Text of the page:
Getting your OUI reduced to a lesser charge in Maine

Is it possible to plead an OUI down to a lesser charge in Maine? The short answer is yes. Whether it is likely in a given case depends on the facts and circumstances of your case.

Factors Affecting Ability to Plead Down an OUI Charge

There are a number of factors that prosecutors look to when deciding whether to consider pleading-down an OUI charge, such as:

  • Do you have a criminal background or any driving offenses on your driving record?
  • Were you cooperative with the police during the investigation?
  • Did you refuse to take a breath or blood test at the request of a law enforcement officer?
  • How strong is the State’s case? Are there problems with the traffic stop, the arrest, the evidence of impairment, or the test?
  • Will an OUI conviction result in some extraordinary hardship beyond the fact of the license suspension itself, such as the loss of a professional or occupational license?

Some prosecutors and prosecutorial districts view OUI cases more harshly than others. For example, some are willing to offer a driving to endanger charge on a first offense OUI, so long as there are no aggravating circumstances. Others will only reduce a charge if defense counsel can identify a substantial problem with the State’s case. For this reason, it is important to hire an attorney as early as possible to identify potential weaknesses to bring to the State’s attention.

Common Options for Plea Bargaining in OUI Cases

The most common offense for an OUI to be reduced to is driving to endanger. A person is guilty of driving to endanger if the person, with criminal negligence, “operates a motor vehicle in any place in a manner that endangers the property of another or a person, including the operator or passenger in the motor vehicle being driven.” 29-A M.R.S. § 2413.

The mandatory minimum penalty for driving to endanger is a $575 fine and a 30 day loss of license – far less than the 150-day loss of license mandated for a first offense OUI conviction. The catch, however, is that the Bureau of Motor Vehicles will usually administratively suspend your license before you get to Court. It is therefore important to hire an attorney right away to challenge the administrative suspension. Otherwise, the biggest pro for a driving to endanger charge will generally be avoiding having an OUI on your record.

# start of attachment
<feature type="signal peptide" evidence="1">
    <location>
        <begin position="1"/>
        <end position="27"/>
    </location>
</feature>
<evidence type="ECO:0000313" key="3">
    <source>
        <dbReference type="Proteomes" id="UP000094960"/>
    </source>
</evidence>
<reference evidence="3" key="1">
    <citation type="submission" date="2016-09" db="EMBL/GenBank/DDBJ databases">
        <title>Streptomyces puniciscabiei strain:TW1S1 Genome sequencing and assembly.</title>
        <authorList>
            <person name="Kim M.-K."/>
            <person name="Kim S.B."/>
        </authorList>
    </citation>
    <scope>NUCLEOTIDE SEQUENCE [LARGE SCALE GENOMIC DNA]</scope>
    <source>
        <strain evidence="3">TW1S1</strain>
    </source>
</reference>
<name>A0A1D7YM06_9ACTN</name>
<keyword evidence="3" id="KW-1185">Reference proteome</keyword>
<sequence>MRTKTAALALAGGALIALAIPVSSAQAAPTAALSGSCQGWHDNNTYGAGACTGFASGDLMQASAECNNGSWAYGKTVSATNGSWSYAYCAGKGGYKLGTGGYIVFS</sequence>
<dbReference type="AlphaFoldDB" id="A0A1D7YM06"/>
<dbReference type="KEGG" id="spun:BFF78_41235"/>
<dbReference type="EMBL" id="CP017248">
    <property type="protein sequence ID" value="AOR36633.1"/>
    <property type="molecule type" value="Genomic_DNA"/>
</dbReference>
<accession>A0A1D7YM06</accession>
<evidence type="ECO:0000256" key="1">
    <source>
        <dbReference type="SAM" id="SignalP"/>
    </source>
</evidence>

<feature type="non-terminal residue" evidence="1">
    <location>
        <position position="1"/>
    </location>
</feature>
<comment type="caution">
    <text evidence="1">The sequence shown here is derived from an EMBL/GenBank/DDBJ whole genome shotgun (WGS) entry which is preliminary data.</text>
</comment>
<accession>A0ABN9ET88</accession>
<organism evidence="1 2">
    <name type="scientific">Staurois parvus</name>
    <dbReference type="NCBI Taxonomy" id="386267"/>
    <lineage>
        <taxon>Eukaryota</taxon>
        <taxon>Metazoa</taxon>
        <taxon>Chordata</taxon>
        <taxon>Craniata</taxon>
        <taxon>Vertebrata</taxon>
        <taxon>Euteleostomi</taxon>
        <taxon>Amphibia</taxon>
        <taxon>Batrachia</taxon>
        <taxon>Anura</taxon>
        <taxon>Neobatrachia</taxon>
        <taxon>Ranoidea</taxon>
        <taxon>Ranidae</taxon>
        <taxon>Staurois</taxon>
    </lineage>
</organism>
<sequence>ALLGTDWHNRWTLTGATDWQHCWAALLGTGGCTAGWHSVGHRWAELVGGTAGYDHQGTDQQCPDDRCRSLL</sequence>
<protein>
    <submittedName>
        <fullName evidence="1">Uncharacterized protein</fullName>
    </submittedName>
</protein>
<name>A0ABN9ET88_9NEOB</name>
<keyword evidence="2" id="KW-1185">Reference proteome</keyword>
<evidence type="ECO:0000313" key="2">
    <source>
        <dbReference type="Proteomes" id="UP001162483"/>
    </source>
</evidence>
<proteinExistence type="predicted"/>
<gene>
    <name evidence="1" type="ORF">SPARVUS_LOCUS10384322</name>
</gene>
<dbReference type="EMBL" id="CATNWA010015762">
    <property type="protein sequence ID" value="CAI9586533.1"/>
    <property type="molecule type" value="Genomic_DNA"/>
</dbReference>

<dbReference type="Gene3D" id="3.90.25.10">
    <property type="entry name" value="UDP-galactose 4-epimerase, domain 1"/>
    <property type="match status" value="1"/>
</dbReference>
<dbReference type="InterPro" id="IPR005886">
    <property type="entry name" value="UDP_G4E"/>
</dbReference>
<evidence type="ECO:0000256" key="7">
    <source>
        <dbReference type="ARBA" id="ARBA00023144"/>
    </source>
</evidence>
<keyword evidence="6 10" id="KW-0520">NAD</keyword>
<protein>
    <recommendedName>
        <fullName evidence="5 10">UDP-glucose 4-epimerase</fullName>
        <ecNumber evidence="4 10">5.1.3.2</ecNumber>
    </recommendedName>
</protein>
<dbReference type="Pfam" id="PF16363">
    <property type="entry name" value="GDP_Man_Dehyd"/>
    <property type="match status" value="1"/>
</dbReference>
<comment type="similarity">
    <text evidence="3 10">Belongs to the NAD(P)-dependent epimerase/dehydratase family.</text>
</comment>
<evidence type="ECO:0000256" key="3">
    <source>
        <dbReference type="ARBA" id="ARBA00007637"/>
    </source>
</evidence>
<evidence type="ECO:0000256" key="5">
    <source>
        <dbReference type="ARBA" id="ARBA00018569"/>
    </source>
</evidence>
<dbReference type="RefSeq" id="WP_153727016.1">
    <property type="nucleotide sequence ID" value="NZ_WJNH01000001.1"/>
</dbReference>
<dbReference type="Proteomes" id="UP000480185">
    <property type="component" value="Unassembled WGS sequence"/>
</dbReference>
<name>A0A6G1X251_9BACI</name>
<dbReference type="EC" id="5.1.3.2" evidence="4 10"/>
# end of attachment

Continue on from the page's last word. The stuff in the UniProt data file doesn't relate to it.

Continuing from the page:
If the State alleged an aggravating factor against you, such as a test above .15 or refusal to submit to a breath or blood test, it is also possible that the prosecutor will agree to strike the aggravating factor. In a hypothetical case of a driver who is arrested for OUI and blows a .15 or above, the mandatory minimum penalty for OUI will include a 48-hour jail sentence on account of the high test. The prosecutor may agree, however, to strike the high test from the complaint, which will eliminate the mandatory minimum jail sentence. The same can occur when the State alleges refusal to submit to a chemical test, which will normally require a 96-hour jail sentence.

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This article is for informational and educational purposes only and is not intended to be legal advice. You should consult legal counsel to assess the legal issues specific to your case. The attorneys at Libby O’Brien Kingsley & Champion regularly defend clients charged with operating under the influence throughout Southern Maine, including York, Ogunquit, Wells, Kennebunk, Arundel, Biddeford, Saco, Sanford, Scarborough, South Portland, Springvale, Portland, and all other communities in York and Cumberland counties. If you or a loved one has been arrested for OUI, please contact us at (207) 985-1815 to schedule an evaluation of your case.

Tyler J. Smith

Tyler J. Smith
Partner

Tyler’s practice is devoted to appeals, civil litigation, employment law, criminal defense, and defending operating under the influence charges. Before joining the firm in 2012, Tyler was a solo practitioner in Biddeford with a practice focused on criminal defense. After graduating law school, Tyler served as a judicial law clerk with the Maine Superior Court… Read more »